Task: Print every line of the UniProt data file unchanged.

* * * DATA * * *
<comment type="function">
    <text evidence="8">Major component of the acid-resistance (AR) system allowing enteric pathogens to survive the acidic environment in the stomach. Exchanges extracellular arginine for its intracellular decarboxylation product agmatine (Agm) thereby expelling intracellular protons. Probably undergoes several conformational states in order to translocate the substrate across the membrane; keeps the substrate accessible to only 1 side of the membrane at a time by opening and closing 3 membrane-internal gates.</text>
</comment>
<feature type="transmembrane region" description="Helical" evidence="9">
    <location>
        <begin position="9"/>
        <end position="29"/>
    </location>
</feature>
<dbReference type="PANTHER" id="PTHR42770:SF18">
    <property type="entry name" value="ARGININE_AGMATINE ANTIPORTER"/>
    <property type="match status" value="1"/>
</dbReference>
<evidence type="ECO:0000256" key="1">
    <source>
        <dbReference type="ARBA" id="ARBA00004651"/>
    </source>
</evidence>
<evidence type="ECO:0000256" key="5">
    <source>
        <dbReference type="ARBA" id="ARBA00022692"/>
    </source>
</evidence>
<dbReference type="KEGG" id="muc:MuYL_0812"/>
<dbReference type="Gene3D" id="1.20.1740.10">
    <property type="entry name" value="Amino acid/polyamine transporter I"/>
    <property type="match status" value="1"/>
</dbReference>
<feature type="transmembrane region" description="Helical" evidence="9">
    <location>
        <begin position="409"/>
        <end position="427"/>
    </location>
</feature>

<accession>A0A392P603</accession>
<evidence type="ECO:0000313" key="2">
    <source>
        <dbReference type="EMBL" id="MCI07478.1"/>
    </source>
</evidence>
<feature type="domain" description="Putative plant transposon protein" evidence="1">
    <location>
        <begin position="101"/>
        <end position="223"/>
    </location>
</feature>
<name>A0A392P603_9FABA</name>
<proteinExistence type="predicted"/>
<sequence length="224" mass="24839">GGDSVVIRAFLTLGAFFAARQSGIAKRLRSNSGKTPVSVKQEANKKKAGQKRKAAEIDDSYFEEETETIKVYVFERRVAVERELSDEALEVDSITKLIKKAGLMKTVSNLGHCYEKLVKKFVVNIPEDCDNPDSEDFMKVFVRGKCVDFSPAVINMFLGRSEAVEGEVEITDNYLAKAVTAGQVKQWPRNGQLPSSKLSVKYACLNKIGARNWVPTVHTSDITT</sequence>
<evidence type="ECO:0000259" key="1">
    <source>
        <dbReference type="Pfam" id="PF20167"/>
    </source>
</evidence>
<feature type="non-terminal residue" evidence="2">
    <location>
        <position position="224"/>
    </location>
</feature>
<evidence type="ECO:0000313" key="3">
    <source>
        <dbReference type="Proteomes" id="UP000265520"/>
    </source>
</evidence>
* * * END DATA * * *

<comment type="function">
    <text evidence="8">Major component of the acid-resistance (AR) system allowing enteric pathogens to survive the acidic environment in the stomach. Exchanges extracellular arginine for its intracellular decarboxylation product agmatine (Agm) thereby expelling intracellular protons. Probably undergoes several conformational states in order to translocate the substrate across the membrane; keeps the substrate accessible to only 1 side of the membrane at a time by opening and closing 3 membrane-internal gates.</text>
</comment>
<feature type="transmembrane region" description="Helical" evidence="9">
    <location>
        <begin position="9"/>
        <end position="29"/>
    </location>
</feature>
<dbReference type="PANTHER" id="PTHR42770:SF18">
    <property type="entry name" value="ARGININE_AGMATINE ANTIPORTER"/>
    <property type="match status" value="1"/>
</dbReference>
<evidence type="ECO:0000256" key="1">
    <source>
        <dbReference type="ARBA" id="ARBA00004651"/>
    </source>
</evidence>
<evidence type="ECO:0000256" key="5">
    <source>
        <dbReference type="ARBA" id="ARBA00022692"/>
    </source>
</evidence>
<dbReference type="KEGG" id="muc:MuYL_0812"/>
<dbReference type="Gene3D" id="1.20.1740.10">
    <property type="entry name" value="Amino acid/polyamine transporter I"/>
    <property type="match status" value="1"/>
</dbReference>
<feature type="transmembrane region" description="Helical" evidence="9">
    <location>
        <begin position="409"/>
        <end position="427"/>
    </location>
</feature>

<accession>A0A392P603</accession>
<evidence type="ECO:0000313" key="2">
    <source>
        <dbReference type="EMBL" id="MCI07478.1"/>
    </source>
</evidence>
<feature type="domain" description="Putative plant transposon protein" evidence="1">
    <location>
        <begin position="101"/>
        <end position="223"/>
    </location>
</feature>
<name>A0A392P603_9FABA</name>
<proteinExistence type="predicted"/>
<sequence length="224" mass="24839">GGDSVVIRAFLTLGAFFAARQSGIAKRLRSNSGKTPVSVKQEANKKKAGQKRKAAEIDDSYFEEETETIKVYVFERRVAVERELSDEALEVDSITKLIKKAGLMKTVSNLGHCYEKLVKKFVVNIPEDCDNPDSEDFMKVFVRGKCVDFSPAVINMFLGRSEAVEGEVEITDNYLAKAVTAGQVKQWPRNGQLPSSKLSVKYACLNKIGARNWVPTVHTSDITT</sequence>
<evidence type="ECO:0000259" key="1">
    <source>
        <dbReference type="Pfam" id="PF20167"/>
    </source>
</evidence>
<feature type="non-terminal residue" evidence="2">
    <location>
        <position position="224"/>
    </location>
</feature>
<evidence type="ECO:0000313" key="3">
    <source>
        <dbReference type="Proteomes" id="UP000265520"/>
    </source>
</evidence>